Today’s Throwback Thursday poem is from César Vallejo’s Trilce, first published in Peru in 1922, the year after the poet spent 105 days in prison for allegedly instigating a partisan skirmish in his hometown, Santiago de Chuco. Trilce is still considered one of the most radical Spanish-language avant-garde poetry collections ever written. Wesleyan’s edition of the book was translated by Clayton Eshleman and published in 2000. Eshleman was awarded a National Book Award for his co-translation of The Complete Posthumous Poetry, and was a Griffin Prize finalist for The Complete Poetry of César Vallejo. A voluminous edition of Vallejo’s writing is newly available from Wesleyan: Selected Writings of César Vallejo. This new collection, edited by Joseph Mulligan, contains some poetry and a vast number of prose pieces translated to English for the first time. There are articles documenting Vallejo’s travels in Soviet Russia, personal correspondences, and excerpts from several of his plays as well as from his his novel El tungsteno / Tungsten, a work addressing the oppression of indigenous Peruvian miners.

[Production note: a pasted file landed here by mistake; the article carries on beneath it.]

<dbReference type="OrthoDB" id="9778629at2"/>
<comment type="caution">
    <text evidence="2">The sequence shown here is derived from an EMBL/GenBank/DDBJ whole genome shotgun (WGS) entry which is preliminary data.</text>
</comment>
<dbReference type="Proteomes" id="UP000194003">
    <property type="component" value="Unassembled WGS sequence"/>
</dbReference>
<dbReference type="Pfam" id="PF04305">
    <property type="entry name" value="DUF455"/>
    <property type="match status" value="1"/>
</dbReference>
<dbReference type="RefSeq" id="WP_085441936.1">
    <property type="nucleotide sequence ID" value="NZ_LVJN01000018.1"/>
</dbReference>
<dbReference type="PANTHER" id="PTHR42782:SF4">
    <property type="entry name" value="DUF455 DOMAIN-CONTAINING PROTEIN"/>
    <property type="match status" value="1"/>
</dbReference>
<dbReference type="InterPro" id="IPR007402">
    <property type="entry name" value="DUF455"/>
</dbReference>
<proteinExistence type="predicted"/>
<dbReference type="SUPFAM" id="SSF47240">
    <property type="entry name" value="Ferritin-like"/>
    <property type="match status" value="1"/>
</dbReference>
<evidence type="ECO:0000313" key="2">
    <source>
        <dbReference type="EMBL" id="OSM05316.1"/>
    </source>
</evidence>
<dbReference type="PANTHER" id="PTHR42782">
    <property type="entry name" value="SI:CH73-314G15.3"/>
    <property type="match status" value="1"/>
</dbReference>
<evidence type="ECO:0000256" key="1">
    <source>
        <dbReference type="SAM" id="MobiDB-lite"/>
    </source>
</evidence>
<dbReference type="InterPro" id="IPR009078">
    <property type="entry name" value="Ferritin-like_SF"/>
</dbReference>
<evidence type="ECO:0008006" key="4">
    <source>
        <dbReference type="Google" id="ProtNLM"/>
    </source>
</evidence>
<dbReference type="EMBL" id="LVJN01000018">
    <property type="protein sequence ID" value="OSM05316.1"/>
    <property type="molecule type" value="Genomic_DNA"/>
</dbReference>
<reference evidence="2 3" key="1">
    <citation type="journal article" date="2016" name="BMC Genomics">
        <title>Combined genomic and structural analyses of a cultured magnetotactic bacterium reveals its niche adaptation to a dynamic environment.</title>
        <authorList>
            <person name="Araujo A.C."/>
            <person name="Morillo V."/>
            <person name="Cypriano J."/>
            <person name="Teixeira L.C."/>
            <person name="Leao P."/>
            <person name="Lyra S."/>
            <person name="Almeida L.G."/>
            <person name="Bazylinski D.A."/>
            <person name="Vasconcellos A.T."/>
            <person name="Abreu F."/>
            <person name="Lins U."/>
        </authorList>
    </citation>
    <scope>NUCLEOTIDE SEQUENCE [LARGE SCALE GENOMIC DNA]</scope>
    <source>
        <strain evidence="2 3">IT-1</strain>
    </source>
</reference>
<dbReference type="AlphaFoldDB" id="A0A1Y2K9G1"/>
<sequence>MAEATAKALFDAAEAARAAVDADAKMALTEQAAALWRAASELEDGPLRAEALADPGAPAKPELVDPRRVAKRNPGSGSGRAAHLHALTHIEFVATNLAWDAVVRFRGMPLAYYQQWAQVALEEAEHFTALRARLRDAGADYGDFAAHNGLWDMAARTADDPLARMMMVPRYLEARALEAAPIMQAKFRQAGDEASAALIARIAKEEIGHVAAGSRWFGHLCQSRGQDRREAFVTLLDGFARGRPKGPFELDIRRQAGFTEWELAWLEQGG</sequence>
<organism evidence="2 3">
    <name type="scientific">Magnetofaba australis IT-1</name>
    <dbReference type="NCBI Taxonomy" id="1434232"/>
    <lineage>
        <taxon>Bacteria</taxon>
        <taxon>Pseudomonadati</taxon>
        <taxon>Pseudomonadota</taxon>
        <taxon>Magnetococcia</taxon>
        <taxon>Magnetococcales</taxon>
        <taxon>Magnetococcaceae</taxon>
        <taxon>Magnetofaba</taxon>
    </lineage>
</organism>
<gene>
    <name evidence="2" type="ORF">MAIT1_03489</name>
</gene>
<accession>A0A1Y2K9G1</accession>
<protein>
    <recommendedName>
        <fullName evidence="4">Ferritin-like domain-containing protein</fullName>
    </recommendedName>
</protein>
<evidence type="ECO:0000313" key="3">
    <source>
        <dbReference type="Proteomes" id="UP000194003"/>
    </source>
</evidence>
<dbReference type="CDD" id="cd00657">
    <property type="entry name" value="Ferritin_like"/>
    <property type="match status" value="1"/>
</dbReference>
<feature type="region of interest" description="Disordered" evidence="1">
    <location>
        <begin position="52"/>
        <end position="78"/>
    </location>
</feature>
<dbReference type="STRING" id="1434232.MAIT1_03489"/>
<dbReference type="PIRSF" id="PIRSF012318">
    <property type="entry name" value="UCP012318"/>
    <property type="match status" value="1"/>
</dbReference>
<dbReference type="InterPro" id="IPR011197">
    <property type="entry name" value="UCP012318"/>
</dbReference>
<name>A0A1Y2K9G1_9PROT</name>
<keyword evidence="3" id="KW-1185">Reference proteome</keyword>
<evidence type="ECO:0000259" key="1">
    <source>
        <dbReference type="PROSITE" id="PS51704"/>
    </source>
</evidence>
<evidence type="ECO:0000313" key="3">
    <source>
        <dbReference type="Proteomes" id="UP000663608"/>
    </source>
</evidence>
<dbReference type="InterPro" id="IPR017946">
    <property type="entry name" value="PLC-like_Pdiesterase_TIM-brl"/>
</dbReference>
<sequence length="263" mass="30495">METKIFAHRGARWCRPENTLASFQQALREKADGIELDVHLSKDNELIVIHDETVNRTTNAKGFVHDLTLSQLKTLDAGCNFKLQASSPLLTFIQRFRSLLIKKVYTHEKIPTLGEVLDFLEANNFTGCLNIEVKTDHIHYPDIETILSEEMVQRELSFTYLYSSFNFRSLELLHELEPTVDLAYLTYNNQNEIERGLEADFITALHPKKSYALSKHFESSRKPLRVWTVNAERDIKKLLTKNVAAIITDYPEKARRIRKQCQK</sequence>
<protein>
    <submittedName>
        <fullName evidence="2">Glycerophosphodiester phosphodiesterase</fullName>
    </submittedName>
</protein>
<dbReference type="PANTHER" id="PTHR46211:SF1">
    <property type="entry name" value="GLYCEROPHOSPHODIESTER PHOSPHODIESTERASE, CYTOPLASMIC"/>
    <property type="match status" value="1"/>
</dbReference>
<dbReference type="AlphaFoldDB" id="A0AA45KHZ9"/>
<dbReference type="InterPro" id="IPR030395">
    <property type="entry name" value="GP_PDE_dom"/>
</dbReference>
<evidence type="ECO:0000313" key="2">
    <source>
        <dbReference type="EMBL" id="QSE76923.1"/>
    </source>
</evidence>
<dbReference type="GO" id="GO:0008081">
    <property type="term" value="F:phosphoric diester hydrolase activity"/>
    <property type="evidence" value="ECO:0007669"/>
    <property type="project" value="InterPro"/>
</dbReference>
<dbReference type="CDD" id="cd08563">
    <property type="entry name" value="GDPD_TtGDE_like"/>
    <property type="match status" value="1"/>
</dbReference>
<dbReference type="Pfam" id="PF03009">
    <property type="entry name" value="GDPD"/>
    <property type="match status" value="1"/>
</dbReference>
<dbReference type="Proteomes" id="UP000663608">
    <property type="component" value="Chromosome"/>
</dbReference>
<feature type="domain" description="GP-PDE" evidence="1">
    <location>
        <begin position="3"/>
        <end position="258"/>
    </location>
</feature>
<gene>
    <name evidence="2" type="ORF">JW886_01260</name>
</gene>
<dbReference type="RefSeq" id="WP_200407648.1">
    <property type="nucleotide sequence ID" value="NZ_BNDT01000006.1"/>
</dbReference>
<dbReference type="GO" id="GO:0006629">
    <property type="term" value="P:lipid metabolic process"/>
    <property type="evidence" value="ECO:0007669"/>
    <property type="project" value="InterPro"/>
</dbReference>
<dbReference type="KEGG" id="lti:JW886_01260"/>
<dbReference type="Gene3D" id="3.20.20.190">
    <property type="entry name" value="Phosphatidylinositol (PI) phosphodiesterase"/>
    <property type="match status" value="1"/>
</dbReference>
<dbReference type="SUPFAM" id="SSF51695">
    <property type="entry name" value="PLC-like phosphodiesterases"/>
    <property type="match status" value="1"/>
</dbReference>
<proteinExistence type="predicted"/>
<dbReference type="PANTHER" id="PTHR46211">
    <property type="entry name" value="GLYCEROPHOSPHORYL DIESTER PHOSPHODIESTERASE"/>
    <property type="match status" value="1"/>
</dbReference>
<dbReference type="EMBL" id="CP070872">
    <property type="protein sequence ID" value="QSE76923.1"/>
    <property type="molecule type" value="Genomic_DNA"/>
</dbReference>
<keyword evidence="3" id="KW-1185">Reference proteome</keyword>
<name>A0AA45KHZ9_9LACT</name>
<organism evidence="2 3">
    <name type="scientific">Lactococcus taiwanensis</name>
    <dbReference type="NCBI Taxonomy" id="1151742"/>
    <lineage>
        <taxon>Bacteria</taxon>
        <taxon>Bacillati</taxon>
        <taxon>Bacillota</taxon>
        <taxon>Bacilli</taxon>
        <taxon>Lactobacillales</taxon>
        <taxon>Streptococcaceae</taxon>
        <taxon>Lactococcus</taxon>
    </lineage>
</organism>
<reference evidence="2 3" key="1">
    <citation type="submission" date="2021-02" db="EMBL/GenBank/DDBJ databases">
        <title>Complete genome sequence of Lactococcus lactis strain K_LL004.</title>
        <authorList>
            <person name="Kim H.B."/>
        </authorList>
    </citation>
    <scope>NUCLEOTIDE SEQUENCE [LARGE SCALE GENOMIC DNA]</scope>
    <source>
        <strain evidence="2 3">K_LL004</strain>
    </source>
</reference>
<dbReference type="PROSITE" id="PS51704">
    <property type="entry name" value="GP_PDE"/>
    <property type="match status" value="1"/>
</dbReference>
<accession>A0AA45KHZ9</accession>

From Trilce


    Oh las cuatro paredes de la celda.
Ah las cuatro paredes albicantes
que sin remedio dan al mismo número.    

    Criadero de nervios, mala brecha,
por sus cuatro rincones cómo arranca
las diarias aherrojadas extremidades.

     Amorosa llavera de innumerables llaves,
si estuvieras aqui, si vieras hasta
qué hora son cuatro estas paredes.
Contra ellas seríamos contigo, los dos,
más dos que nunca. Y ni lloraras,
di, libertadora!

     Ah las paredes de la celda.
De ellass me duelen entre tanto, más
las dos largas que tienen esta noche
algo de madres que ya muertas
llevan por bromurados declives,